Newspaper article THE JOURNAL RECORD

Unocal's Patent Claim Likely to Drive Gas Prices Even Higher

Newspaper article THE JOURNAL RECORD

Unocal's Patent Claim Likely to Drive Gas Prices Even Higher

Article excerpt

SAN FRANCISCO (AP) -- A cleaner-burning gasoline meant to reduce California's air pollution has created a legal stink that threatens to raise prices at the pump nationwide by between 1 cent and 6 cents per gallon.

The total cost could reach $1.1 billion, based on calculations in a 1997 federal jury verdict, that assume Unocal will collect royalties of 5.75 cents per gallon on its reformulated gasoline patent.

In a more likely scenario, industry analysts said Unocal will probably negotiate a licensing fee of about 1 cent per gallon and the patent will apply to about 20 percent of the 350 million gasoline gallons sold nationwide each day. Based on those more conservative numbers, Unocal's patent claim would result in $127 million in annual royalties.

No matter what the actual figure, Unocal's patent claim will likely drive up gasoline costs, said Fadel Gheit, an oil industry analyst for Fahnestock in New York. The only question is whether oil companies will foot the bill themselves or pass the expense along to motorists.

"The meter has been running on this issue for a while and (the industry) has been deferring the charges. Now, it's time to feed the meter, but who is going to put in more coins?" Gheit said.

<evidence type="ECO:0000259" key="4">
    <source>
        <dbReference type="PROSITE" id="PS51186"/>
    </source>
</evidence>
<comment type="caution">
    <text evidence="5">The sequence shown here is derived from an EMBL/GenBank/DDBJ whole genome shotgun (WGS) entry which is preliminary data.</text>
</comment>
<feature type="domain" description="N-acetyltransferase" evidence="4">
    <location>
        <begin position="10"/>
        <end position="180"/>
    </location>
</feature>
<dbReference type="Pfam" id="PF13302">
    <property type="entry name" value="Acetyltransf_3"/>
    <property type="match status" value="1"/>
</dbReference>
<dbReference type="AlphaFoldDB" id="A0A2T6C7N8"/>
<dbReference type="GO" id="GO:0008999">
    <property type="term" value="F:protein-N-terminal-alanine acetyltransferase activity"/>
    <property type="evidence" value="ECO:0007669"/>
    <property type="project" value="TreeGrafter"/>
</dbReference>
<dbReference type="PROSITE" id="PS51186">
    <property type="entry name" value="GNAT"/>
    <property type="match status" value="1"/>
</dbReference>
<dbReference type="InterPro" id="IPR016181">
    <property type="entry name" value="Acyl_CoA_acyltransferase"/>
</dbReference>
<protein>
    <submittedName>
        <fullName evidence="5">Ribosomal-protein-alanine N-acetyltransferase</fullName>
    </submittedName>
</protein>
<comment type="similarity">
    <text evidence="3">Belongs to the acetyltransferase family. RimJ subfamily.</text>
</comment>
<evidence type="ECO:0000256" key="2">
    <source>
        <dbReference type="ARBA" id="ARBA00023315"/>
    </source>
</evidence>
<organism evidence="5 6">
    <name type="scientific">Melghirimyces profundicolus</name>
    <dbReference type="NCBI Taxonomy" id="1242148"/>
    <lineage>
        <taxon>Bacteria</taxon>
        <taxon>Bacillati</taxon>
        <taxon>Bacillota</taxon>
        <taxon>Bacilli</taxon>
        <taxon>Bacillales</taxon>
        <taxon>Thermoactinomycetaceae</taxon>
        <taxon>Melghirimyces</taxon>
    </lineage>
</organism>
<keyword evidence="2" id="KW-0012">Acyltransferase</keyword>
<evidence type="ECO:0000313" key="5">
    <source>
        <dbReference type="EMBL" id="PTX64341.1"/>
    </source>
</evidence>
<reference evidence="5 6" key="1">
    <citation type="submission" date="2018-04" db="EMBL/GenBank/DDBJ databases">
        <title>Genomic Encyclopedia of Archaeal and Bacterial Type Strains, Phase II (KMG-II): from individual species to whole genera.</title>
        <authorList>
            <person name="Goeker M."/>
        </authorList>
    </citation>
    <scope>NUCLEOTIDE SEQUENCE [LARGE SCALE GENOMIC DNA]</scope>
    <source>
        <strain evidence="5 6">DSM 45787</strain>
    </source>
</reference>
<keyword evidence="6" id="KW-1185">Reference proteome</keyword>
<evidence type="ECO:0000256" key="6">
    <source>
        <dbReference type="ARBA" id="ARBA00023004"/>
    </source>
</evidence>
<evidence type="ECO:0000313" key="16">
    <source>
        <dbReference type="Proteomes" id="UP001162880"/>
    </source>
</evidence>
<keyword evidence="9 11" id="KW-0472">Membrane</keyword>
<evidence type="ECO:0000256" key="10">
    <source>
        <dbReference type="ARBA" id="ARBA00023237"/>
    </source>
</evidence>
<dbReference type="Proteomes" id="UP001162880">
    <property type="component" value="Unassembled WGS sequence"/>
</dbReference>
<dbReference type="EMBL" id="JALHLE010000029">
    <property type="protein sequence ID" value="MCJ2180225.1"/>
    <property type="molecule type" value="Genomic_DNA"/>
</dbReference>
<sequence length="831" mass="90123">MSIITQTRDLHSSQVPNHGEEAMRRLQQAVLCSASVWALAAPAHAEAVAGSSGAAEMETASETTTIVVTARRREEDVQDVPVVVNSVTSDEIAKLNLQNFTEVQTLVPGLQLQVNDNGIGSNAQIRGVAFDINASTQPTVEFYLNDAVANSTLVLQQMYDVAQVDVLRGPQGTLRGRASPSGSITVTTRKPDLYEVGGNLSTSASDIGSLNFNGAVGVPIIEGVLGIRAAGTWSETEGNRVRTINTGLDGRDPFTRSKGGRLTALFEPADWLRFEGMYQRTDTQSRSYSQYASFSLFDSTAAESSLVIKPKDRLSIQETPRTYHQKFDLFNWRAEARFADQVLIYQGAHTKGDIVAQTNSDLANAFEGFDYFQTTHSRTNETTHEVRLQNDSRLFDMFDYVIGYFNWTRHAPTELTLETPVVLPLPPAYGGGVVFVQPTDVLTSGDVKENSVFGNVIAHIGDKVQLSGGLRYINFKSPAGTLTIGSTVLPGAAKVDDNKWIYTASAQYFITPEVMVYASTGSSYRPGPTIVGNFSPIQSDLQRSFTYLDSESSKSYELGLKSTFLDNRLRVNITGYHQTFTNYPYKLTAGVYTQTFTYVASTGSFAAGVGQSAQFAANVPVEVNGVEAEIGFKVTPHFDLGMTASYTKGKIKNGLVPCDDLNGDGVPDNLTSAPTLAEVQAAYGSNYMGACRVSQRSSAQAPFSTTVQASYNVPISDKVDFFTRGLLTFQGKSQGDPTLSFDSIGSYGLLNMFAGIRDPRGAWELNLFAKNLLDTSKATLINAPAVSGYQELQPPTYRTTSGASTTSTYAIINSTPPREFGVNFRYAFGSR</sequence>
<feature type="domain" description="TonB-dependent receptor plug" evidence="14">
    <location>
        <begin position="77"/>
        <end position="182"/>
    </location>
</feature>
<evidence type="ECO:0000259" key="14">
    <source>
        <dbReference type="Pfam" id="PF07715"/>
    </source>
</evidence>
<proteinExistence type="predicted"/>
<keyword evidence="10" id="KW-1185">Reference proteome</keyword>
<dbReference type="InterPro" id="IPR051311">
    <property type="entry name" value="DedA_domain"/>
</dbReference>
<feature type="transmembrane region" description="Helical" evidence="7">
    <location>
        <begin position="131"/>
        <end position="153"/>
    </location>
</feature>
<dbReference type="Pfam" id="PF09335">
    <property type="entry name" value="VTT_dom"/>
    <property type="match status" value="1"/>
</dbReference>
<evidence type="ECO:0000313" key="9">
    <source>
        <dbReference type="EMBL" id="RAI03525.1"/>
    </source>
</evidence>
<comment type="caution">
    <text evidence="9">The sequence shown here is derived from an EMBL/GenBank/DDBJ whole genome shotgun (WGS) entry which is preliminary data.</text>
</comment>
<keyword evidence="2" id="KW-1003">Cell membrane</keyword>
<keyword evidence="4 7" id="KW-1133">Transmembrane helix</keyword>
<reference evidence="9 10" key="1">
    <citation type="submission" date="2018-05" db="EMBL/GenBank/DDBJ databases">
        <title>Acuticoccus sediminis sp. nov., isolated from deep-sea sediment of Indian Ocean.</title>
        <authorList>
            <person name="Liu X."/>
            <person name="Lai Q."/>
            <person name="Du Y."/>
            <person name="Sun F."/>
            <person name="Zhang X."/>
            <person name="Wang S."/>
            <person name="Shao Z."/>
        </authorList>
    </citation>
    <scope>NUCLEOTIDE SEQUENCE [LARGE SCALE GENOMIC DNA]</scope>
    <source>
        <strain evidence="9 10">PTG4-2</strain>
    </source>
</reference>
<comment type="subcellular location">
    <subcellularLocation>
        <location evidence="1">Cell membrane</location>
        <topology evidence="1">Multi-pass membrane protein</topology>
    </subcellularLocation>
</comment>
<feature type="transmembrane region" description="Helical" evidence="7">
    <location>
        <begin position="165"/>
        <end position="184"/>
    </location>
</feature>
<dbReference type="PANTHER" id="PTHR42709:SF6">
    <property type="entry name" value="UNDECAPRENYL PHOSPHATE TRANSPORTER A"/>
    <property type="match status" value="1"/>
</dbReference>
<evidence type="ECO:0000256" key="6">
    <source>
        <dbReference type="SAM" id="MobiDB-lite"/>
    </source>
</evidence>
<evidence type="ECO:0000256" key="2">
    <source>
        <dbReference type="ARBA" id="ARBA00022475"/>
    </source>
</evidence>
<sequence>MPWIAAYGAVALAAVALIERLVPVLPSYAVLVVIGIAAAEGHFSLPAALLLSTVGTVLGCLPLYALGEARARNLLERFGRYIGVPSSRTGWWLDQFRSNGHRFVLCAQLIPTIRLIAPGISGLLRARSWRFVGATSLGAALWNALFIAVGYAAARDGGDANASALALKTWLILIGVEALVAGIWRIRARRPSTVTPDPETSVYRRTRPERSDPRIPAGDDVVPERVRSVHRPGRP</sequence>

The early indication: consumers.

Exxon Mobil Chairman Lee Raymond said Wednesday the patent dispute will force retail gas prices higher as gasoline supplies tighten this summer because refiners who must use other blending methods to make the cleaner-burning fuel won't be able to produce as much gasoline. Gasoline prices already are poised to rise above the current national average of $1.53 per gallon, as inventories are below normal levels and the peak driving season is just beginning.

Unocal and six major oil companies have been haggling over the issue since California introduced its reformulated gasoline in 1995 to reduce vehicle emissions.

El Segundo, Calif.-based Unocal believes a company patent obtained in February 1994 applies to the reformulated gas and gives it the right to collect licensing fees from rivals that sell the blend. …

Search by... Author
Show... All Results Primary Sources Peer-reviewed


An unknown error has occurred. Please click the button below to reload the page. If the problem persists, please try again in a little while.